Trees and high hedges - Tree Preservation Orders

Service information

Trees

Tree Preservation Orders (TPO)

A tree preservation order (TPO) is an order made by a local planning authority (LPA) in respect of trees or woodlands. The principal effect of a TPO is to prohibit the cutting down, uprooting, topping, lopping, wilful damage or wilful destruction of trees without the local plannig authority's consent. 

The cutting of roots, although not expressly covered above, is potentially damaging and so requires the local plannig authority's consent​

To ascertain whether a tree is protected by a TPO or Conservation Area, please contact the Council giving the full address details of the tree(s) in question.

Find out more about Tree Preservation Orders​

Apply for a TPO

If you would like to request that a new TPO is made to protect a tree(s), please use the online form and provide as much information as possible to justify your reasons.

Apply for permission to work on protected trees

If you would like to carry out work on protected trees, please complete the form and return to us.

Planting and managing trees in your garden

Visit the Arboricultural Association website for more information.

High hedges

In the eyes of the law a high hedge is defined as a barrier to light or access and is formed wholly or predominantly by a line of two or more evergreens and rises to a height of more than two metres above ground level.

You can find out whether your hedge is within the law by using the high hedge calculator.

Hedges blocking my neighbours light

There is a useful booklet to help people assess whether an evergreen hedge is blocking too much daylight and sunlight to neighbouring properties

Settling disputes

The Council encourages people to try and settle any disputes with neighbours about high hedges between themselves.  The documents below provide useful advice and guidance on how to do this.

Over the garden hedge - this leaflet provides advice on how to settle your hedge differences without involving the local authority. This process must be attempted before a complaint can be made to your local authority

High hedges complaints: prevention and cure - this detailed booklet contains useful information and guidance on how to settle high hedge disputes yourself.  The booklet also explains how to complain to the council, what type of complaints the Council will consider and how it deals with them.  Information on high hedge legislation and appeals is also available.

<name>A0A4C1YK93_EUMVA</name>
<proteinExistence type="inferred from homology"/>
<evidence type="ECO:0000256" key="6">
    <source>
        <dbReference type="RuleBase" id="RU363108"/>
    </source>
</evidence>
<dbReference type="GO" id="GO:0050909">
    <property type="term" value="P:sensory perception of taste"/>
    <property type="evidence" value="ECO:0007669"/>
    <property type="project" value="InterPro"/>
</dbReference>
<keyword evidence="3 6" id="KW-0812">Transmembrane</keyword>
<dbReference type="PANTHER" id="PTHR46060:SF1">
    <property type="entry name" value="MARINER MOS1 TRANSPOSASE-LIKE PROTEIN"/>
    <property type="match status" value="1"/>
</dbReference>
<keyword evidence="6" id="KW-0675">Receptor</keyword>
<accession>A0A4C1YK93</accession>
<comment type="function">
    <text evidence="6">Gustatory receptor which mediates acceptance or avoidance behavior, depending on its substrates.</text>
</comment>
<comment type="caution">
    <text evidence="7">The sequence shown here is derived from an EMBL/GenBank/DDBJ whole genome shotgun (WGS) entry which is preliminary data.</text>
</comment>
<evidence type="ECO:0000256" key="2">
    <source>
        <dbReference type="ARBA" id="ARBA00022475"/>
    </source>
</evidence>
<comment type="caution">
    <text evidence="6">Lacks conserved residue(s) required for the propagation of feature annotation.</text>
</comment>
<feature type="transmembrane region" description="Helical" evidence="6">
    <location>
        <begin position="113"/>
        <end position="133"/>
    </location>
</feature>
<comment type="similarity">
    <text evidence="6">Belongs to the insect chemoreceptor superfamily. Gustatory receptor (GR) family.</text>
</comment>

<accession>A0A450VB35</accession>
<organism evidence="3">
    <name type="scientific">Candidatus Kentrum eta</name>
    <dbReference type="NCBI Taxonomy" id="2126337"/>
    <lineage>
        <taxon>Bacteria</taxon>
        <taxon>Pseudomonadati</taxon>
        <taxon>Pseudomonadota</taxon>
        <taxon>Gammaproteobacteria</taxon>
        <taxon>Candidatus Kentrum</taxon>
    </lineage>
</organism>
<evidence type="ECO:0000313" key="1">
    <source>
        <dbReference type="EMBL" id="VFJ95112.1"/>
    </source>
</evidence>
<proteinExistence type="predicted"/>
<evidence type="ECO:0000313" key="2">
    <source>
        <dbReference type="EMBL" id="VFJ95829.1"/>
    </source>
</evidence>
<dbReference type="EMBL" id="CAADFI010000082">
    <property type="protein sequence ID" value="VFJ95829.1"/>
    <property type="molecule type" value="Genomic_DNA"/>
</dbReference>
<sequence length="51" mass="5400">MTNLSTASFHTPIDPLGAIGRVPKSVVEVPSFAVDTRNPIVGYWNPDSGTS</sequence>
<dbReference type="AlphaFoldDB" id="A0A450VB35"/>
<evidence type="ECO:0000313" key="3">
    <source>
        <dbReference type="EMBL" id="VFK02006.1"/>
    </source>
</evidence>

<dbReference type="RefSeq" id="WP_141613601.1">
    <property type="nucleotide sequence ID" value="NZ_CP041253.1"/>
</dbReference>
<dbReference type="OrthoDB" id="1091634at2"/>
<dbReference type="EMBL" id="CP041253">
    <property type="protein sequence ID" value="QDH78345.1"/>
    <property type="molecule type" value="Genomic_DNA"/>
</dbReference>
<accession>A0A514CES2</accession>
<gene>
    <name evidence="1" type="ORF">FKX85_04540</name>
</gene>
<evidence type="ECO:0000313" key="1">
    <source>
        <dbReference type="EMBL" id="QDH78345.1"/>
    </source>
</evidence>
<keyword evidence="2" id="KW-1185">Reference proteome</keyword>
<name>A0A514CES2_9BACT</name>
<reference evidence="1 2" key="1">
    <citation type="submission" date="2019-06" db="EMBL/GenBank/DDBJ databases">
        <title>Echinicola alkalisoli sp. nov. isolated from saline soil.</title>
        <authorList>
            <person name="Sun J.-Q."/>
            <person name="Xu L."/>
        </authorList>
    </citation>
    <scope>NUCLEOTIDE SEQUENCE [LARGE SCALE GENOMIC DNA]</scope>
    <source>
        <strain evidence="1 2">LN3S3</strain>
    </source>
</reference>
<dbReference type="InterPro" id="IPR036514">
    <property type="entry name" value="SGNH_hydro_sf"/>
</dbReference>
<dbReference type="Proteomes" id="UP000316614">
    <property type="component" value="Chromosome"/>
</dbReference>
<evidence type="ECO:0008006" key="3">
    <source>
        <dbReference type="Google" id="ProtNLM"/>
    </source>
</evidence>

Council help with disputes

The types of complaints that the Council will deal with are highlighted in the high hedges complaints, prevention and cure booklet.  The Complaining to the Council leaflet explains what will happen if the Council gets involved.

Complaining to the Council

If you would like to complain to the council about a high hedge please complete and return the form.

Appealing against a Council decision

High hedges - appealing against a Council decision - this booklet explains the procedures for appealing.

Appeal application form

Consent issues

Consent to prune or fell a protected tree to resolve light issues

This will not be granted unless it is over ruled by the high hedge legislation. However, crown-raising works will be allowed to alleviate light issues.

Consent to prune or fell a protected tree to resolve satellite, television or radio interference

This will generally not be granted and alternative methods of boosting reception, change the receiving location or changing the provider should be sought. However, slight pruning works may be granted if it would resolve the issue completely.

Consent to remove the top of my protected tree

This will not be granted as topping out is very bad practice and leads to numerous problems and safety issues.

Consent to fell protected trees that are making paths, cars or property sticky

This will not be granted. The sticky residue is excreted from aphids that feed on the tree. Aphid residue is not an actionable nuisance therefore alternative methods of prevention or cleaning is required.

Consent to prune a protected tree touching properties

This will be granted with written consent; consent will always be granted to prune back protected trees that are touching properties.

Consent to prune or fell my protected tree entangled telephone lines

This will not be granted; call your telephone provider quoting NJUG 10 (National Joint Utilities Group publication number 10) and they should reroute the wires for free.

Planting replacement trees

If you have been given consent to remove a protected tree there is a legal duty under the Town and Country planning Act to plant replacement trees.​​​​​​

Contact details

Mail Development control, Regeneration and environment, Room 1, Town hall, Blackburn. BB1 7DY
Phone Number(s) 01254 585786
Fax Number(s)  
E-mail planning@blackburn.gov.uk
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